3. Take a Childbirth Education course.  Maybe you skipped this the first time.  Maybe you need a refresher.  It is always good to learn about as much of the unknown as you can so you can feel more confident.  If you take a group class you may even make friends with someone feeling just like you are!
  4. Surround yourself with positive support.  Your family, your partner, your care provider, your doula and your friends.  Try to keep positive people near you.  People who don’t dismiss your feelings but validate them.

It’s also normal to have your feelings change.  Every pregnant woman at some point or another takes a moment to think about what the upcoming birth may be like.  And with that comes some emotion.   Take comfort in knowing that you are not alone in your processing and feelings.

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What can be cool about giving birth again is maybe you do have an idea of what it is like.  Some of the unknown may be known!  This may allow you to focus on other details.  You may have an idea of what helped you.  Use these to prepare for this next birth.  Use your previous experience as another tool in your tool-belt.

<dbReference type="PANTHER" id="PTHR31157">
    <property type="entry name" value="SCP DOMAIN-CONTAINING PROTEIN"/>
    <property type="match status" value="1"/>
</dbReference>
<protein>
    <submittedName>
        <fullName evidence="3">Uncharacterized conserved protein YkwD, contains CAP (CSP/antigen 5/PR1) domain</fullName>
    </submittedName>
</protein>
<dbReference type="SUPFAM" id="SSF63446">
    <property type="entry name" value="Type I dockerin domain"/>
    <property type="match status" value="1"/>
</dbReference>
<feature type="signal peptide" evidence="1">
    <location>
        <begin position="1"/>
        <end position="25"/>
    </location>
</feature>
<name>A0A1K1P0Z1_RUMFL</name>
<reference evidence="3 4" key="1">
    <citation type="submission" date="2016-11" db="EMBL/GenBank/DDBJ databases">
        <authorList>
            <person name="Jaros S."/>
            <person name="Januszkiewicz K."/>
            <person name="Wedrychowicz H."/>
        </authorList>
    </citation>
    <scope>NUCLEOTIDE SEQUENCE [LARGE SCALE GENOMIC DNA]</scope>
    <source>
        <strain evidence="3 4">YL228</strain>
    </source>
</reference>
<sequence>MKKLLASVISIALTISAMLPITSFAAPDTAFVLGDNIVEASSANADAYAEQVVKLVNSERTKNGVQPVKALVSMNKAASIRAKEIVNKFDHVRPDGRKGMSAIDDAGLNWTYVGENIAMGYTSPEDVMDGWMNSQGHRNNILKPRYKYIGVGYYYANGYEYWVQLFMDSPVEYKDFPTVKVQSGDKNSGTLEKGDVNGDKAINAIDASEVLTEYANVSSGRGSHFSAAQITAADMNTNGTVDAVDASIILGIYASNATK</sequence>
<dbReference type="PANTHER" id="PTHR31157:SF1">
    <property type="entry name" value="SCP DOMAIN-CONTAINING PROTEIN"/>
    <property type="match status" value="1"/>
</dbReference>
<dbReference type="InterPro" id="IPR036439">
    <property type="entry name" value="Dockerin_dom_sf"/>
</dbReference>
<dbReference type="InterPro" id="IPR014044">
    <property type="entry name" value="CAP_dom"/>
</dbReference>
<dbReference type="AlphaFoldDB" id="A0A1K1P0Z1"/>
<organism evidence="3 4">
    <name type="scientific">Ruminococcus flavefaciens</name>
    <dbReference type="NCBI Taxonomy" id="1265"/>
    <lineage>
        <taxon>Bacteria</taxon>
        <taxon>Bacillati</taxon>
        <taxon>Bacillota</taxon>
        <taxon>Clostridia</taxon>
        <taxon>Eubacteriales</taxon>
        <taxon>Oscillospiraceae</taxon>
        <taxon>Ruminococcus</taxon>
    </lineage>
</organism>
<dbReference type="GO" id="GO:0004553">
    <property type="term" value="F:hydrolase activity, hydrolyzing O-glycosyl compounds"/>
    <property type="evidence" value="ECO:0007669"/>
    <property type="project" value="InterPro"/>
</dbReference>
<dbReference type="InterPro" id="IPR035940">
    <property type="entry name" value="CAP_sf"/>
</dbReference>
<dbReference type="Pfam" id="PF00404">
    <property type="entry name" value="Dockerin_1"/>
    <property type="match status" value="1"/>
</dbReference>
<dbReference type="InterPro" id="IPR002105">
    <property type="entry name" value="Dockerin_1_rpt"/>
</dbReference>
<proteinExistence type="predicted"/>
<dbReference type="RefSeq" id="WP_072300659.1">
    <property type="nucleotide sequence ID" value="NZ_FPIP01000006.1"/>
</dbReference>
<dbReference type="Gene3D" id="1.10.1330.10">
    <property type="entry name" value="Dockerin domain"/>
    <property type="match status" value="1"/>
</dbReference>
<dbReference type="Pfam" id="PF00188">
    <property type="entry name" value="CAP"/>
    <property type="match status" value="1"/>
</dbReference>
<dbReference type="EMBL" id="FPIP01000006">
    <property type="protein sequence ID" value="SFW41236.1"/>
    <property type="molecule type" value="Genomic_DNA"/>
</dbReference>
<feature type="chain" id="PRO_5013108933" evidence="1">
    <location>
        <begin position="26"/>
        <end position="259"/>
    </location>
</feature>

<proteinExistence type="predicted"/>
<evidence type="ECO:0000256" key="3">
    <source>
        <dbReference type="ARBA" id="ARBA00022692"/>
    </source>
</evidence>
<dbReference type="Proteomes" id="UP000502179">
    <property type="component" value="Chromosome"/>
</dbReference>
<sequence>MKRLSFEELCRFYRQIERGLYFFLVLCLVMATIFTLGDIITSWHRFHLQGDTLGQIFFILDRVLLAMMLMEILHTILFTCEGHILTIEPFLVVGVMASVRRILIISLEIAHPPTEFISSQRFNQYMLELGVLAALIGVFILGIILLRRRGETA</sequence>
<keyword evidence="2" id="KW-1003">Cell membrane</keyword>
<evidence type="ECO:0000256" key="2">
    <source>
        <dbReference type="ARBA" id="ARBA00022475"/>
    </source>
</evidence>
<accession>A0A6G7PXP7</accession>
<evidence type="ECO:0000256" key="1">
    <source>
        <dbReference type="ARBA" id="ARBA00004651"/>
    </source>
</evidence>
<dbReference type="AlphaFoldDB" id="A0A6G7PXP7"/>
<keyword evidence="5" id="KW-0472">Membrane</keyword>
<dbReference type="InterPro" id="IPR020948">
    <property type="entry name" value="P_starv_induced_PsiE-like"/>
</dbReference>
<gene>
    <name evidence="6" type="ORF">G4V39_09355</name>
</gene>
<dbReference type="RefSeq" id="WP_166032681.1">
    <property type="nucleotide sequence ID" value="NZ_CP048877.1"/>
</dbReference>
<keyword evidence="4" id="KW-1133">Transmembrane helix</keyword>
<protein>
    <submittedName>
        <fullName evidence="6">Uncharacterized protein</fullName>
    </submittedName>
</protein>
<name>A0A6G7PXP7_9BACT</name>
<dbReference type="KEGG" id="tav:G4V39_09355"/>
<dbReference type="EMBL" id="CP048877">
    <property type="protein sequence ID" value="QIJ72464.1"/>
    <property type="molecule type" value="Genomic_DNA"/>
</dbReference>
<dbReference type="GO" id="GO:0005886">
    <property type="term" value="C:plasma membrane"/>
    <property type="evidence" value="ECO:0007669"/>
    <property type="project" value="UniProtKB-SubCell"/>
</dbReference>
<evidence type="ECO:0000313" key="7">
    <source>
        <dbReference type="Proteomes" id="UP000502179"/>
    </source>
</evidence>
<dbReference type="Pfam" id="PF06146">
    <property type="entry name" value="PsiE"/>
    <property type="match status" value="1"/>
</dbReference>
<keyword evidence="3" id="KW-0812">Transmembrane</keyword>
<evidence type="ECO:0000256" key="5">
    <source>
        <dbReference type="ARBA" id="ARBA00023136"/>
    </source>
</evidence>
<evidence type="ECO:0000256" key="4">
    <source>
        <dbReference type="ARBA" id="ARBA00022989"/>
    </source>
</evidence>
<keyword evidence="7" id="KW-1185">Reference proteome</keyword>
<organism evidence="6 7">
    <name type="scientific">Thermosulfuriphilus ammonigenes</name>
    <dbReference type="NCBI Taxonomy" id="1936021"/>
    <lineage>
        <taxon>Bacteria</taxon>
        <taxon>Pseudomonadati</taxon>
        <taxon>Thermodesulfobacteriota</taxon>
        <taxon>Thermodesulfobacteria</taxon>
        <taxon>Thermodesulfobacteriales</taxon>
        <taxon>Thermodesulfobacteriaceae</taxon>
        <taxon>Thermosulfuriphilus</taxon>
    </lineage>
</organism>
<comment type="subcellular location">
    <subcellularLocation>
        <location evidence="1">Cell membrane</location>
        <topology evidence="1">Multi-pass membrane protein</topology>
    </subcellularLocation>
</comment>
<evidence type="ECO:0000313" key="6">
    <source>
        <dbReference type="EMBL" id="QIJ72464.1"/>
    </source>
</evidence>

For example, “I thought having family in the waiting room would not bother me.  But I remember feeling bad that they were waiting so long out there.”  Use this as a tool to know you would prefer all excited family to wait for baby’s arrival at home until they are notified to come be with you.

No matter how you are feeling about birthing again, remember you are not alone and there is support to help you!

How Will I Know? | Early Signs of Labor

The weeks of pregnancy are coming and going.  Soon you find yourself nearing the end of gestation.  You are close to your estimated due date. Every pregnant person wonders how will I know if I am in labor?  Ask around and you are sure to hear the advice of, “you’ll just know.”   How helpful is that?

The main thing about early labor signs is that they are not always an absolute guarantee that labor is beginning.  Some things like water breaking means baby needs to come, but others could happen and you have days or dare I say weeks before baby actually arrives.